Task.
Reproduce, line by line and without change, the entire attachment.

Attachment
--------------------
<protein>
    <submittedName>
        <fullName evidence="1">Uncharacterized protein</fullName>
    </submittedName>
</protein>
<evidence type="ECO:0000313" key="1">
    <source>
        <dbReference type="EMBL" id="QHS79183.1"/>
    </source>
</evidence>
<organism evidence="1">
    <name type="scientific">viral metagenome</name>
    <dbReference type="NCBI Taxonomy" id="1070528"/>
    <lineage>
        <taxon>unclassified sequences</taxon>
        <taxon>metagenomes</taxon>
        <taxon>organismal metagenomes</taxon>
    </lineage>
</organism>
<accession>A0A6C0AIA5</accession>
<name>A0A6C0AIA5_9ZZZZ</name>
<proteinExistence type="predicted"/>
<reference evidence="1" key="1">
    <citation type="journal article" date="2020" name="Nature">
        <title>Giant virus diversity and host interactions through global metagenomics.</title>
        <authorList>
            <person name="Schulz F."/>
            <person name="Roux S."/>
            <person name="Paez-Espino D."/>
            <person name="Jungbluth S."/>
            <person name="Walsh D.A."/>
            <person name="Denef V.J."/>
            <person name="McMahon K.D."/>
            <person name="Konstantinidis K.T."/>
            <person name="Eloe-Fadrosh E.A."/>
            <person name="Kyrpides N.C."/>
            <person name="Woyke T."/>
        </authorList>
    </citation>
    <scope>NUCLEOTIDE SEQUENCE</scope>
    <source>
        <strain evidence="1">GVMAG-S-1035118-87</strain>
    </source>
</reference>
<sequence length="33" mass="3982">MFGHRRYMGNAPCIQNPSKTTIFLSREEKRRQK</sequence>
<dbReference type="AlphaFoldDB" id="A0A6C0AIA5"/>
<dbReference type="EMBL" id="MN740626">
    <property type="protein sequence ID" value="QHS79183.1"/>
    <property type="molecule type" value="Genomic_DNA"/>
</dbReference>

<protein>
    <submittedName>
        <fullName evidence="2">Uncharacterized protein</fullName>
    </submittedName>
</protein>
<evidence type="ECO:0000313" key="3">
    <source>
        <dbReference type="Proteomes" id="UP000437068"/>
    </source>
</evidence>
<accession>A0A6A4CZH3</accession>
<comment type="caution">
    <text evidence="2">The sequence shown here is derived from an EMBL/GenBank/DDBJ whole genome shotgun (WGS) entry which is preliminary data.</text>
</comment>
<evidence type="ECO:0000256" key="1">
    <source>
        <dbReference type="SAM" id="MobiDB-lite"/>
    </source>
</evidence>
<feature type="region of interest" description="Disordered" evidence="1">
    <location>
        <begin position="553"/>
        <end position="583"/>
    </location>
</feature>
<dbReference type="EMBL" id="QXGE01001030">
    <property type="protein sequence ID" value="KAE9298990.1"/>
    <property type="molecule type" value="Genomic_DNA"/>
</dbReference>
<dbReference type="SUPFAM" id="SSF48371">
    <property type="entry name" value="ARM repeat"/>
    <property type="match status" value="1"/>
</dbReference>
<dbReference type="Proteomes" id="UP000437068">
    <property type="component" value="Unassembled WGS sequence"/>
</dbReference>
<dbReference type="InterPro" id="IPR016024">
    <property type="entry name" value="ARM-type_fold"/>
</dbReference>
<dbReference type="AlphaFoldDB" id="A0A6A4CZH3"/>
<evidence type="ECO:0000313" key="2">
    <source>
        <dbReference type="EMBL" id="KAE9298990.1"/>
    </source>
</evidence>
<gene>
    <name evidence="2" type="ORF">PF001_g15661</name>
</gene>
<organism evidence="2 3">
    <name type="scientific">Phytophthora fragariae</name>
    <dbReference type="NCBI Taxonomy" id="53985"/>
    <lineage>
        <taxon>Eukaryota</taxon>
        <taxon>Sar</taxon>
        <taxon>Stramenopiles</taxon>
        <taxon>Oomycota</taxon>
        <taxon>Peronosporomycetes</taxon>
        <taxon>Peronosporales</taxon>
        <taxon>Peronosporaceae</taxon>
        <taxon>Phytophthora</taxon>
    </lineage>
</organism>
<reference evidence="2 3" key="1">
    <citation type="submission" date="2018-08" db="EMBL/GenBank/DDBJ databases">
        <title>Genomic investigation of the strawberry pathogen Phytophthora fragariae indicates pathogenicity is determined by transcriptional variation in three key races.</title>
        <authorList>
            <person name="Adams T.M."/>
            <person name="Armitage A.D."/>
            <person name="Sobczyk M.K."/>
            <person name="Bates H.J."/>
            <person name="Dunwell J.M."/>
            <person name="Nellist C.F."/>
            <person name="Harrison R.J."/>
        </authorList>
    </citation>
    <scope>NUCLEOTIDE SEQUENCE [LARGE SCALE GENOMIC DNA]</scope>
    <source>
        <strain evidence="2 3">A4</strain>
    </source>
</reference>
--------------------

<protein>
    <submittedName>
        <fullName evidence="1">Uncharacterized protein</fullName>
    </submittedName>
</protein>
<evidence type="ECO:0000313" key="1">
    <source>
        <dbReference type="EMBL" id="QHS79183.1"/>
    </source>
</evidence>
<organism evidence="1">
    <name type="scientific">viral metagenome</name>
    <dbReference type="NCBI Taxonomy" id="1070528"/>
    <lineage>
        <taxon>unclassified sequences</taxon>
        <taxon>metagenomes</taxon>
        <taxon>organismal metagenomes</taxon>
    </lineage>
</organism>
<accession>A0A6C0AIA5</accession>
<name>A0A6C0AIA5_9ZZZZ</name>
<proteinExistence type="predicted"/>
<reference evidence="1" key="1">
    <citation type="journal article" date="2020" name="Nature">
        <title>Giant virus diversity and host interactions through global metagenomics.</title>
        <authorList>
            <person name="Schulz F."/>
            <person name="Roux S."/>
            <person name="Paez-Espino D."/>
            <person name="Jungbluth S."/>
            <person name="Walsh D.A."/>
            <person name="Denef V.J."/>
            <person name="McMahon K.D."/>
            <person name="Konstantinidis K.T."/>
            <person name="Eloe-Fadrosh E.A."/>
            <person name="Kyrpides N.C."/>
            <person name="Woyke T."/>
        </authorList>
    </citation>
    <scope>NUCLEOTIDE SEQUENCE</scope>
    <source>
        <strain evidence="1">GVMAG-S-1035118-87</strain>
    </source>
</reference>
<sequence length="33" mass="3982">MFGHRRYMGNAPCIQNPSKTTIFLSREEKRRQK</sequence>
<dbReference type="AlphaFoldDB" id="A0A6C0AIA5"/>
<dbReference type="EMBL" id="MN740626">
    <property type="protein sequence ID" value="QHS79183.1"/>
    <property type="molecule type" value="Genomic_DNA"/>
</dbReference>

<protein>
    <submittedName>
        <fullName evidence="2">Uncharacterized protein</fullName>
    </submittedName>
</protein>
<evidence type="ECO:0000313" key="3">
    <source>
        <dbReference type="Proteomes" id="UP000437068"/>
    </source>
</evidence>
<accession>A0A6A4CZH3</accession>
<comment type="caution">
    <text evidence="2">The sequence shown here is derived from an EMBL/GenBank/DDBJ whole genome shotgun (WGS) entry which is preliminary data.</text>
</comment>
<evidence type="ECO:0000256" key="1">
    <source>
        <dbReference type="SAM" id="MobiDB-lite"/>
    </source>
</evidence>
<feature type="region of interest" description="Disordered" evidence="1">
    <location>
        <begin position="553"/>
        <end position="583"/>
    </location>
</feature>
<dbReference type="EMBL" id="QXGE01001030">
    <property type="protein sequence ID" value="KAE9298990.1"/>
    <property type="molecule type" value="Genomic_DNA"/>
</dbReference>
<dbReference type="SUPFAM" id="SSF48371">
    <property type="entry name" value="ARM repeat"/>
    <property type="match status" value="1"/>
</dbReference>
<dbReference type="Proteomes" id="UP000437068">
    <property type="component" value="Unassembled WGS sequence"/>
</dbReference>
<dbReference type="InterPro" id="IPR016024">
    <property type="entry name" value="ARM-type_fold"/>
</dbReference>
<dbReference type="AlphaFoldDB" id="A0A6A4CZH3"/>
<evidence type="ECO:0000313" key="2">
    <source>
        <dbReference type="EMBL" id="KAE9298990.1"/>
    </source>
</evidence>
<gene>
    <name evidence="2" type="ORF">PF001_g15661</name>
</gene>
<organism evidence="2 3">
    <name type="scientific">Phytophthora fragariae</name>
    <dbReference type="NCBI Taxonomy" id="53985"/>
    <lineage>
        <taxon>Eukaryota</taxon>
        <taxon>Sar</taxon>
        <taxon>Stramenopiles</taxon>
        <taxon>Oomycota</taxon>
        <taxon>Peronosporomycetes</taxon>
        <taxon>Peronosporales</taxon>
        <taxon>Peronosporaceae</taxon>
        <taxon>Phytophthora</taxon>
    </lineage>
</organism>
<reference evidence="2 3" key="1">
    <citation type="submission" date="2018-08" db="EMBL/GenBank/DDBJ databases">
        <title>Genomic investigation of the strawberry pathogen Phytophthora fragariae indicates pathogenicity is determined by transcriptional variation in three key races.</title>
        <authorList>
            <person name="Adams T.M."/>
            <person name="Armitage A.D."/>
            <person name="Sobczyk M.K."/>
            <person name="Bates H.J."/>
            <person name="Dunwell J.M."/>
            <person name="Nellist C.F."/>
            <person name="Harrison R.J."/>
        </authorList>
    </citation>
    <scope>NUCLEOTIDE SEQUENCE [LARGE SCALE GENOMIC DNA]</scope>
    <source>
        <strain evidence="2 3">A4</strain>
    </source>
</reference>